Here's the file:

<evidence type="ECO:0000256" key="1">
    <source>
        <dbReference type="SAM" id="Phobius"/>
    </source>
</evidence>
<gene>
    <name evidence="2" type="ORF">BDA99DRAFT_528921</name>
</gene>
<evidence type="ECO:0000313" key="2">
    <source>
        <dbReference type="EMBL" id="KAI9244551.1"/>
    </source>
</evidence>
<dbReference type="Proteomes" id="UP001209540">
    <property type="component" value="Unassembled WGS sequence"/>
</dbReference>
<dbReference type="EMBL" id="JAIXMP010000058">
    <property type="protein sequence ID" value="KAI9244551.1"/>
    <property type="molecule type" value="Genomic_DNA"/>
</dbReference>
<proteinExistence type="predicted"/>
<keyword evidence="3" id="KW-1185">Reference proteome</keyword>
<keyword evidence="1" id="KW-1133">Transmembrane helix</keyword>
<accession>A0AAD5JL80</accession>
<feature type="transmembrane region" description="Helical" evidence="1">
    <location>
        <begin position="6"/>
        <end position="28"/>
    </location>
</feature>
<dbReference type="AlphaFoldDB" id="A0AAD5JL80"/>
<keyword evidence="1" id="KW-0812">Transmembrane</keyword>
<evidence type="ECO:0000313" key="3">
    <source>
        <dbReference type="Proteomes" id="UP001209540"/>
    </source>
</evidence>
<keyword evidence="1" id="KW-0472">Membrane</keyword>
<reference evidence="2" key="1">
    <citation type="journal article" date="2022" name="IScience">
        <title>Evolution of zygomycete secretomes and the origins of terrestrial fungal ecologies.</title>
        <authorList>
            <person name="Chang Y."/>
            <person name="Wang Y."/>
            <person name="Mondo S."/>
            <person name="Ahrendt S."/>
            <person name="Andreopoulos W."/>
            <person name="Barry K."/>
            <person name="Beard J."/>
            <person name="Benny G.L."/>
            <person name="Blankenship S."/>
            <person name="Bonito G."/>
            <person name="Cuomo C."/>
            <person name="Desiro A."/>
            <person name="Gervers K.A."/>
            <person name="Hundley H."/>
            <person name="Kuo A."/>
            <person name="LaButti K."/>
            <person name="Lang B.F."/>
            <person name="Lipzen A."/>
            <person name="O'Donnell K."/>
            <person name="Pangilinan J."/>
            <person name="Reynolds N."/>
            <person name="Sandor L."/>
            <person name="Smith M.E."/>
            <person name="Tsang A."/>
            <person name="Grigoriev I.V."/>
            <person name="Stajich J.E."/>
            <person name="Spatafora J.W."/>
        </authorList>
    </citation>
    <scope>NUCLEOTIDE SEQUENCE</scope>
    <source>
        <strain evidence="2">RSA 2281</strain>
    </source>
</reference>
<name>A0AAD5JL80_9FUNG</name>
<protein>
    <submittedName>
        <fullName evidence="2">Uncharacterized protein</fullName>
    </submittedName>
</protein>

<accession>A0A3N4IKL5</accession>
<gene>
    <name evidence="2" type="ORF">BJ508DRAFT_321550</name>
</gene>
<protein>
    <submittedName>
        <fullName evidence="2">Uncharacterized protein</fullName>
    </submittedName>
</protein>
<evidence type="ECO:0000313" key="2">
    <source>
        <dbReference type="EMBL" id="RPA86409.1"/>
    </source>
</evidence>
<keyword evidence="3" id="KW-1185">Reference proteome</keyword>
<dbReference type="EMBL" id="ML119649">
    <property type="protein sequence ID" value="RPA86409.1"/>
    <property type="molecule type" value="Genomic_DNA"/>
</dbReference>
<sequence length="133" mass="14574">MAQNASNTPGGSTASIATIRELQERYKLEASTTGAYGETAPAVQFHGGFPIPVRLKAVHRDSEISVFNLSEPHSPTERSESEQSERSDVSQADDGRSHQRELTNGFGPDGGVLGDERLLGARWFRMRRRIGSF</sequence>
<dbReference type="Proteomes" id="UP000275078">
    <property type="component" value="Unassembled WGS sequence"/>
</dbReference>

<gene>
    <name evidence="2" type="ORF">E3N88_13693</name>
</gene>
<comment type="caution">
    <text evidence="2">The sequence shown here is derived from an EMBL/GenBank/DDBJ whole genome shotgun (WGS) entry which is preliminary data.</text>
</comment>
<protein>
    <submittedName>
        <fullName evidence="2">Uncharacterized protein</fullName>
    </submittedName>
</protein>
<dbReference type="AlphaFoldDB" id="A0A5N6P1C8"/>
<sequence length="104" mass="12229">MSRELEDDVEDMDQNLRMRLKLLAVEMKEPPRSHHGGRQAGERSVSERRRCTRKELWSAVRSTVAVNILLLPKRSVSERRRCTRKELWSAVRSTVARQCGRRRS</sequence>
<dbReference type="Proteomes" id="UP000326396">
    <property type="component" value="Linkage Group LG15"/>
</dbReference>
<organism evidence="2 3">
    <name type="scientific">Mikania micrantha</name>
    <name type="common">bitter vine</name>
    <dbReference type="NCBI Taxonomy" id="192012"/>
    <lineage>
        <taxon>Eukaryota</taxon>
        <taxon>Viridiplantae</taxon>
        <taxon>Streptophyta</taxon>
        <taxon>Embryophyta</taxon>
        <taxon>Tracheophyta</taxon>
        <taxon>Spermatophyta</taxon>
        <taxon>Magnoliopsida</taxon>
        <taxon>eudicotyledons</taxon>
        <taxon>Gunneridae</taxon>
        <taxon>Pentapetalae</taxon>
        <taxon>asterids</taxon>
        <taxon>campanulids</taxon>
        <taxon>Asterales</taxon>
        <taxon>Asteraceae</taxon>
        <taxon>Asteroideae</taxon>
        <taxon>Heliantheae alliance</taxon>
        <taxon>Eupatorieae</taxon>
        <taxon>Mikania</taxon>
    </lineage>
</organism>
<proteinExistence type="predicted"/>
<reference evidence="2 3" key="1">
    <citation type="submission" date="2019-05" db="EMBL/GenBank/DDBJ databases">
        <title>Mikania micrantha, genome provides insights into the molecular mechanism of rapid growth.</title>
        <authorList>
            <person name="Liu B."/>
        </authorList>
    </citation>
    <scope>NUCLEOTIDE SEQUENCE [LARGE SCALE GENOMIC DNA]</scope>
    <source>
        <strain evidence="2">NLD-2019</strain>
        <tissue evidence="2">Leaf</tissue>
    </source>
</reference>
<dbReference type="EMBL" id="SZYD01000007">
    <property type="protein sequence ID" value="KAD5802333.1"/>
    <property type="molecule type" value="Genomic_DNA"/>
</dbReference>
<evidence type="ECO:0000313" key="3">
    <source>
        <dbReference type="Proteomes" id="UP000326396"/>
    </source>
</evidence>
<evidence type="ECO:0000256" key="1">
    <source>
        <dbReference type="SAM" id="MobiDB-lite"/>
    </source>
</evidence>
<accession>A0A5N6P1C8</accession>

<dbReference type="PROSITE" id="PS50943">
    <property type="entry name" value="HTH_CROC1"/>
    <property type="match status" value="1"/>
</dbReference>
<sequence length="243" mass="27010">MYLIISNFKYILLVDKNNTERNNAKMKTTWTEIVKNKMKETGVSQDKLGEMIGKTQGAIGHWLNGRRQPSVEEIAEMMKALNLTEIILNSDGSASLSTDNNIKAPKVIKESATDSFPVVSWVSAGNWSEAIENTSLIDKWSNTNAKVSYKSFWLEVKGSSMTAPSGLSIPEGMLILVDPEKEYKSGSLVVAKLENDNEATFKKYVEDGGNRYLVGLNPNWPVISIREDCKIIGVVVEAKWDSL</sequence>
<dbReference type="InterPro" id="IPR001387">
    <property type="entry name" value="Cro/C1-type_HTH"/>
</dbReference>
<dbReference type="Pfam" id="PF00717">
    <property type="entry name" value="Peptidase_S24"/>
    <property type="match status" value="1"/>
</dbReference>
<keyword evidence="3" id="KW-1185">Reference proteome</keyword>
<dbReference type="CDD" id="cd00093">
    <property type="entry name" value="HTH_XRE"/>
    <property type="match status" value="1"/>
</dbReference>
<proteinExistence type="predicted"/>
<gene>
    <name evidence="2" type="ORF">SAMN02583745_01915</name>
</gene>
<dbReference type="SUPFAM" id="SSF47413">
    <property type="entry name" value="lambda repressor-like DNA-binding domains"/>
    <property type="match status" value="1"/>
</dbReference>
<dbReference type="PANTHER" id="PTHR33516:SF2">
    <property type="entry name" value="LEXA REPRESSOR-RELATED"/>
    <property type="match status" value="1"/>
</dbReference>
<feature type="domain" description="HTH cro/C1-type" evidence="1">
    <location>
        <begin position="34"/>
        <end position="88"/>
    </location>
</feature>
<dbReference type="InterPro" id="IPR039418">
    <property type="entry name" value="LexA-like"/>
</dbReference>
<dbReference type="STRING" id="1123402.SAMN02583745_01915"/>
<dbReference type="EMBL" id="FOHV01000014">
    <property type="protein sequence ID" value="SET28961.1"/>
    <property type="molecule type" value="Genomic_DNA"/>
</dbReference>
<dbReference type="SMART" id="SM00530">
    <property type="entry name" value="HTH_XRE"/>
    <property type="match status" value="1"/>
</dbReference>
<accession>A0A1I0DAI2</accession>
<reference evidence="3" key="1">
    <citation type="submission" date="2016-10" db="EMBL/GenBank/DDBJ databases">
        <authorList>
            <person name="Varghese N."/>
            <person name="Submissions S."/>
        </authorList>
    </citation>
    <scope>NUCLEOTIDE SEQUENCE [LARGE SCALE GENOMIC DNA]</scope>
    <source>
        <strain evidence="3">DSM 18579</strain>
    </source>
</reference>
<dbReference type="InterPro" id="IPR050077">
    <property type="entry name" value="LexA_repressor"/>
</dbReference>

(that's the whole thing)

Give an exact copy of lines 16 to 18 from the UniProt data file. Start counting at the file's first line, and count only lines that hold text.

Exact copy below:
</dbReference>
<dbReference type="EMBL" id="JAIXMP010000058">
    <property type="protein sequence ID" value="KAI9244551.1"/>